Fish & Wildlife Natural Resources Police Blotter: Aug. 6-12

Reminder for the week: Avoid overloading your vessel by checking its’ capacity plate

DOVER – To achieve public compliance with laws and regulations through education and enforcement actions that help conserve Delaware’s fish and wildlife resources and ensure safe boating and public safety, DNREC Fish & Wildlife Natural Resources Police officers between Aug. 6-12 made 3,875 contacts with anglers, boaters, and the general public, issuing 66 citations. Officers responded to 106 complaints regarding possible violations of laws and regulations or requests to assist the public. An increased Fish & Wildlife Natural Resources Police presence continued at the C&D Canal Conservation Area and Michael N. Castle Trail.

Fish & Wildlife Natural Resources Police in the Community

  • On Aug. 7, Fish & Wildlife Natural Resources Police officers, along with K-9 River, visited the Smyrna Police Department’s Youth Academy where they provided a K-9 demonstration and discussed the role of Fish & Wildlife Natural Resources Police officers.
  • On Aug. 7, Fish & Wildlife Natural Resources Police officers attended Middletown’s National Night Out event where they displayed MP Oscar and discussed the role of Fish & Wildlife Natural Resources Police officers and answered hunting, fishing, and boating questions.
  • On Aug. 12, Fish & Wildlife Natural Resources Police officers gave a presentation on the role of Fish & Wildlife Natural Resources Police officers, safe hunting practices, hunting laws, and what to expect when being checked by an officer while hunting to attendees of a Hunter Education Class at the Little Creek Hunter Education Training Center.

Fish & Wildlife Natural Resources Police Actions

Incident of note:

  • On Aug. 10, Fish & Wildlife Natural Resources Police officers in Sussex County responded to a vessel that took on water and swamped at the mouth of the Roosevelt Inlet at Delaware Bay in Lewes. Officers pulled seven people out of the water to safety and towed the vessel back to the Lewes Fire Company dock. There were no injuries as a result of this incident. The operator of the vessel was cited for negligent operation due to the vessel being over capacity.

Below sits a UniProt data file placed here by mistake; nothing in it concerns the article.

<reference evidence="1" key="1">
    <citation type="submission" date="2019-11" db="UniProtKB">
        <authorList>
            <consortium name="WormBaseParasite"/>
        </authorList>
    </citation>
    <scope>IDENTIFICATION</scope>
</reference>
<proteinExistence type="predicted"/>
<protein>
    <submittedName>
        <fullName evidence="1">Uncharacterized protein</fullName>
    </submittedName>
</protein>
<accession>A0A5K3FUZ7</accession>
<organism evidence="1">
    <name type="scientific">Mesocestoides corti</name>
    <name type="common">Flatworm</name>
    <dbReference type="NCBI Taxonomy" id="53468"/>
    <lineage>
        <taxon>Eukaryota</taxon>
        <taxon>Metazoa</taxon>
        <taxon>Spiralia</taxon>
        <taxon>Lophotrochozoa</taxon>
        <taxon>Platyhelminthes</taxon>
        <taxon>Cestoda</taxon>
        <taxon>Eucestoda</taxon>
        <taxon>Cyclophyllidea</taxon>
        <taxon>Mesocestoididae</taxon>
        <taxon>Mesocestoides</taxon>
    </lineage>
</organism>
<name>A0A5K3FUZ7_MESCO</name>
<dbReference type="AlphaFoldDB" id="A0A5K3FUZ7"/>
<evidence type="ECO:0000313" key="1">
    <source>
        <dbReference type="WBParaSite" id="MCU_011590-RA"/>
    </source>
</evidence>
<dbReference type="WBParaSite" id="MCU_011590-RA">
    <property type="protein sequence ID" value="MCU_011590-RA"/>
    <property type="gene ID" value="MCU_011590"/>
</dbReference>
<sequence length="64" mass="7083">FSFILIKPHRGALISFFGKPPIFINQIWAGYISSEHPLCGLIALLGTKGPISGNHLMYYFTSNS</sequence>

Citations issued by category, with the number of charges in parentheses, included:

Fisheries Conservation: Recreational: Unlicensed fishing (9), possession of undersized white perch (1), possession of undersized blue crab (15), no F.I.N. (6), possession of undersized striped bass (1), tending more than 2 crab pots (1), and use of crab pots without required turtle excluder (2).

Boating and Boating Safety: Operating a vessel with insufficient number of life jackets (2), no life jacket on a child age 12 or younger as required by law (5), failure to observe slow no wake (1), operating an unregistered vessel (2), no boater safety certificate (2), and negligent operation of a vessel (2).

Public Safety: Possession of marijuana – civil (1).

Other: Operating a motor vehicle off an established roadway on a state wildlife area (2)*, destruction of state property (1)*, trespassing after hours on a state wildlife area (12)*, and littering on a state wildlife area (1)*.

*Includes citation(s) issued at the C&D Canal Conservation Area.

DNREC’s Division of Fish & Wildlife recognizes and thanks the majority of anglers, hunters, and boaters who comply with and support Delaware’s fishing, hunting, and boating laws and regulations. Citizens are encouraged to report fish, wildlife, and boating violations to the Delaware Fish & Wildlife Natural Resources Police by calling 302-739-4580. Wildlife violations may also be reported anonymously to Operation Game Theft by calling 800-292-3030 or online at

Are you AWARE?
Delaware Fish & Wildlife Natural Resources Police reminds boaters to always check the boat capacity plate, which is usually found near the operator’s position or on the vessel’s transom. This plate indicates the maximum weight capacity and maximum number of people that the vessel can carry safely. Boaters should always follow the recommended capacity in the owner’s manual and on the manufacturer’s capacity plate before heading out on Delaware’s waterways.

Anglers and hunters should also consider the weight of their extra gear to ensure they do not load their vessels beyond the stated capacity.

For more information on safe boating practices in Delaware, including Delaware’s boating safety education courses, please visit Delaware’s Boating Safety website.

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Contact: Sgt. Brooke Mitchell, 302-382-7167, or Fish & Wildlife Natural Resources Police, 302-739-9913